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March 4, 2019

Seeking out Rugs, Art and Jewels in Istanbul

By Elite Traveler

By Charles Runnette

This story originally appeared in the March/April 2019 issue of Elite Traveler.

What did Oprah, Law & Order executive producer Dick Wolf and the President of Lithuania do when they went to Istanbul? Sure, they may have dropped in at the city’s top sights like Hagia Sophia, the Blue Mosque and Topkapi Palace, but they definitely bought Turkish rugs at the best rug emporium in Sultanahmet: Nakkas.

When pressed for time in Istanbul, many visitors make the mistake of only shopping at the Grand Bazaar, because this massive city straddling two continents can feel a little overwhelming, which is a shame, as there are superb specialty boutiques. For authentically handmade rugs that are genuinely Turkish, kilim and carpet connoisseurs should head straight for the aforementioned Nakkas.

Cengiz Korkmaz, the massive store’s managing director and self-professed “king of handmade rugs in Istanbul,” created this four-story Turkish-rug super-boutique above the Hippodrome’s cistern, where he boasts of having an impressive 25,000 handmade pieces on hand. “We sell the best Ushak, Hereke, Sirvan, Mamluk and Özipek silk rugs,” Korkmaz told me as we walked through room after room of rugs piled to the ceiling. “We can even set you up with a rug for a 10,000-sq-ft entry hall.”

Prices can go up into the and hundreds of thousands of dollars for extremely rare antique pieces. And best of all, thanks to Korkmaz’s easygoing nature, you will feel free to walk out if you don’t want to buy anything — which can be a concern in some of those high-pressure rug-shopping situations.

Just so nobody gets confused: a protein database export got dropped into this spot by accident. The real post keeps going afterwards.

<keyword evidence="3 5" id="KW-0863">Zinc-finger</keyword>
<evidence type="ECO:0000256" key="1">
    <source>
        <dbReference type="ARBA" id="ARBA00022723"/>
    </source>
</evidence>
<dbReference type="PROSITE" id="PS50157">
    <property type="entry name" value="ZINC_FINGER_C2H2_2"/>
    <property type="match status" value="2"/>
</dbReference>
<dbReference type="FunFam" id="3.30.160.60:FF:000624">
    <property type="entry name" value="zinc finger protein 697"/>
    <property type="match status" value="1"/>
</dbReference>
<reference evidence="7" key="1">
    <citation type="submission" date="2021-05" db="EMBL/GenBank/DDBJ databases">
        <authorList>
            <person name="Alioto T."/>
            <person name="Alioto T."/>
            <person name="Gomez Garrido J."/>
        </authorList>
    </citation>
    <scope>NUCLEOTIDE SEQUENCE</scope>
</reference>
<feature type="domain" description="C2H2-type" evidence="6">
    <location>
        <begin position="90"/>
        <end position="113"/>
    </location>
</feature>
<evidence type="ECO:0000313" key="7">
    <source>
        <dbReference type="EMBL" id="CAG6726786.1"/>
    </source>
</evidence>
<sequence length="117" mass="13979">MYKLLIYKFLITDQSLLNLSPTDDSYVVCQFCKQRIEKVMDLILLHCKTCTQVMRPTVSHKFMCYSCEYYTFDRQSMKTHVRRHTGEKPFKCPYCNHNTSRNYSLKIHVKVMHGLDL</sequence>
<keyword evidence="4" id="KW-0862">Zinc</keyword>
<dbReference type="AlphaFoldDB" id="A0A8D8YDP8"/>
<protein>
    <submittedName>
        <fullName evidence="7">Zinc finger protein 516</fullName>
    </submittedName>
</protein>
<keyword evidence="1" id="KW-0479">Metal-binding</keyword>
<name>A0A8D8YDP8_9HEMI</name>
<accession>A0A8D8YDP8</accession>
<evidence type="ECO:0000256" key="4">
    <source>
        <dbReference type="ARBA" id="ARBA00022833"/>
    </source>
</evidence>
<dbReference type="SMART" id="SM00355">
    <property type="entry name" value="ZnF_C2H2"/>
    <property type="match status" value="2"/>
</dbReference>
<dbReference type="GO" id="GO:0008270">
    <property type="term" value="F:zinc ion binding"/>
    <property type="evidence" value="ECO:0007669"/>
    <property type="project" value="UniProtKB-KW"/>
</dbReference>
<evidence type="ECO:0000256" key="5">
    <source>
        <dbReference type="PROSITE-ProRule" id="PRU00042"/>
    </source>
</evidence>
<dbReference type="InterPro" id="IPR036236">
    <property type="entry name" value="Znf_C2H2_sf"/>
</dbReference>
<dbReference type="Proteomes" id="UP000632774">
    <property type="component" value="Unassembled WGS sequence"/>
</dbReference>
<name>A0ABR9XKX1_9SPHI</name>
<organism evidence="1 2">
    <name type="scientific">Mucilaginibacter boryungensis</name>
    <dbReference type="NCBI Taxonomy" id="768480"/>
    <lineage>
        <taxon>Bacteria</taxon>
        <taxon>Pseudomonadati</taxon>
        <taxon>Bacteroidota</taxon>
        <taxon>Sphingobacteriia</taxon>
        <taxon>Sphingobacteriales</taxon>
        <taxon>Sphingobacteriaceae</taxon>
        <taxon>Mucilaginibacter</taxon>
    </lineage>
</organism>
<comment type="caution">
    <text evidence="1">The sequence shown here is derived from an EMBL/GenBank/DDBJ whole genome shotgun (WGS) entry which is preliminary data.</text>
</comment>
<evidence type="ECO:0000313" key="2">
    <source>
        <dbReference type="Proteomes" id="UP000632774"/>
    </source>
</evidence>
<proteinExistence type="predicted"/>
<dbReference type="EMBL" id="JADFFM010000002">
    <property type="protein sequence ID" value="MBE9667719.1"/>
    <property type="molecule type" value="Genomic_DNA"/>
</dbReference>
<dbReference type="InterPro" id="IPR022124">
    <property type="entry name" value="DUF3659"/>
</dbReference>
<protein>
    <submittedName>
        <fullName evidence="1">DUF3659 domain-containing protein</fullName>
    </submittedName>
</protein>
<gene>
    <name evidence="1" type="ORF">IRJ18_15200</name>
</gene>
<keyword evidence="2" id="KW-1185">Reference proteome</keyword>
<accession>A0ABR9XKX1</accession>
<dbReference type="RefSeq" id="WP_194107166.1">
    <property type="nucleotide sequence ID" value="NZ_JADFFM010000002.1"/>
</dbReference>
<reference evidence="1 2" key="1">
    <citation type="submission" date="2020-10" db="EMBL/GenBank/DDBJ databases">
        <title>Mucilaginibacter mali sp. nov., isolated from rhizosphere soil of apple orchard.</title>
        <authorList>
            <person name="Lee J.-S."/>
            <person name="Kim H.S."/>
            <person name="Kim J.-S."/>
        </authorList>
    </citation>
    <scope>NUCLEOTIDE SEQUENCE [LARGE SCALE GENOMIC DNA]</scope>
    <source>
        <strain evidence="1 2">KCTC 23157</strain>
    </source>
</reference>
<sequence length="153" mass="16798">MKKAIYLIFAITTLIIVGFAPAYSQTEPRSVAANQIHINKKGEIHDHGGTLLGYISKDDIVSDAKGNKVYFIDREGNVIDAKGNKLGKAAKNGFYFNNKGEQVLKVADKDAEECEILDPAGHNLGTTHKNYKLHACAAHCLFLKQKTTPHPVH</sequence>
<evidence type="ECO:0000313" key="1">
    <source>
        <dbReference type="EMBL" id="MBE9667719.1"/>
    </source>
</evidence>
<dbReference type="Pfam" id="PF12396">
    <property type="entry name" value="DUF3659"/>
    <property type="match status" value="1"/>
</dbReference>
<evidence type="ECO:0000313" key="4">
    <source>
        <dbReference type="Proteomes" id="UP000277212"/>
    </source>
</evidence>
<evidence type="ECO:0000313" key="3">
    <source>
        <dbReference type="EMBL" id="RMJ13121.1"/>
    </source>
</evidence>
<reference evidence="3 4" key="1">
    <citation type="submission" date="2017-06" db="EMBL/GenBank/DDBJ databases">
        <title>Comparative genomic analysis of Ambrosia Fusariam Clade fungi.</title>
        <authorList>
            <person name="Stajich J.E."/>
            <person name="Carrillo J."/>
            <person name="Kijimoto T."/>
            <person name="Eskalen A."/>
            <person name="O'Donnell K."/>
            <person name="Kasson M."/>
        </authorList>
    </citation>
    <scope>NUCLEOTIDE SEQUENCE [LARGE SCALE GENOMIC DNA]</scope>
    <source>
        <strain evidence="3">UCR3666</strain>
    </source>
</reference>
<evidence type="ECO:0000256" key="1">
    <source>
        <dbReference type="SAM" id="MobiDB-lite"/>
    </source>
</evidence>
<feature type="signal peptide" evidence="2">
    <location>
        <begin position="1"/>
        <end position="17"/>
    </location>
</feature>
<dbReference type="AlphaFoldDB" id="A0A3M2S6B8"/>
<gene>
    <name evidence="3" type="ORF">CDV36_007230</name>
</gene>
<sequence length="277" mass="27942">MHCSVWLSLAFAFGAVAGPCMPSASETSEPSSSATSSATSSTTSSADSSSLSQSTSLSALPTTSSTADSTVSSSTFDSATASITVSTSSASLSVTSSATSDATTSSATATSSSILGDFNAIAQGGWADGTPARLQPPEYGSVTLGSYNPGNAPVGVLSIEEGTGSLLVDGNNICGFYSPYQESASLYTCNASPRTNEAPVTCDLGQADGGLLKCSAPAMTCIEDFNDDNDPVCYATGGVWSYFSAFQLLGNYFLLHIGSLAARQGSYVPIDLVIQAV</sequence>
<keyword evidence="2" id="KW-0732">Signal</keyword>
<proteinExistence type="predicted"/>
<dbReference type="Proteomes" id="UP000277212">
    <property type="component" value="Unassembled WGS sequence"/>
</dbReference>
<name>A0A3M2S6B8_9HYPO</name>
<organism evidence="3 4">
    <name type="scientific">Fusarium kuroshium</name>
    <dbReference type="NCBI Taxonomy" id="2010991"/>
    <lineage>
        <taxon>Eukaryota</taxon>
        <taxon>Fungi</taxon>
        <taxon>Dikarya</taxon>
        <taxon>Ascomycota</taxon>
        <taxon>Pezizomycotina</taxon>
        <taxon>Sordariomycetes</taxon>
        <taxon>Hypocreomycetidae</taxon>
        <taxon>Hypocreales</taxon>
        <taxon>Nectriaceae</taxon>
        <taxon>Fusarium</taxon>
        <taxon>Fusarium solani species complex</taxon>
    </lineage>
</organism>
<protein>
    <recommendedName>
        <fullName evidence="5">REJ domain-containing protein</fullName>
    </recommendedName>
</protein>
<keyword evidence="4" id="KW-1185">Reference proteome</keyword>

If you collect contemporary art, consider adding a piece by an exciting Turkish artist to your collection. For work by artists whose pieces have been featured in world-renowned art spaces like Istanbul’s Salt (which is itself worth a visit) and in museums around the globe, head to the charming cafe- and gallery-filled Karaköy neighborhood along the Bosphorus.

Noted galleries Mixer Arts and .artSümer share a building called Juma Karaköy, along with two other galleries, and both feature works by a mix of international and Turkish artists. Asli Sümer generally represents a more established crop of Turkish art stars, while Bengü Gün of Mixer features more undiscovered geniuses. And as Sümer says, “Due to the currency devaluation, the prices for local artists that are kept in Turkish lira have become especially affordable for international buyers…prices for young artists making conceptually strong work vary between $1,000 and $25,000.”

Head to the chic Nisantasi neighborhood for something shiny. Just down the road from the Barneys of Istanbul (Beymen) is URART, whose jewelry has been commissioned by the Metropolitan Museum of Art and Royal Academy of Arts stores. Designed by Parsons-educated jeweler Mert Sensezgin, the pieces have a striking rough-hewn quality, which at the same time feel both modern and ancient — much like the splendid, vibrant city around them.

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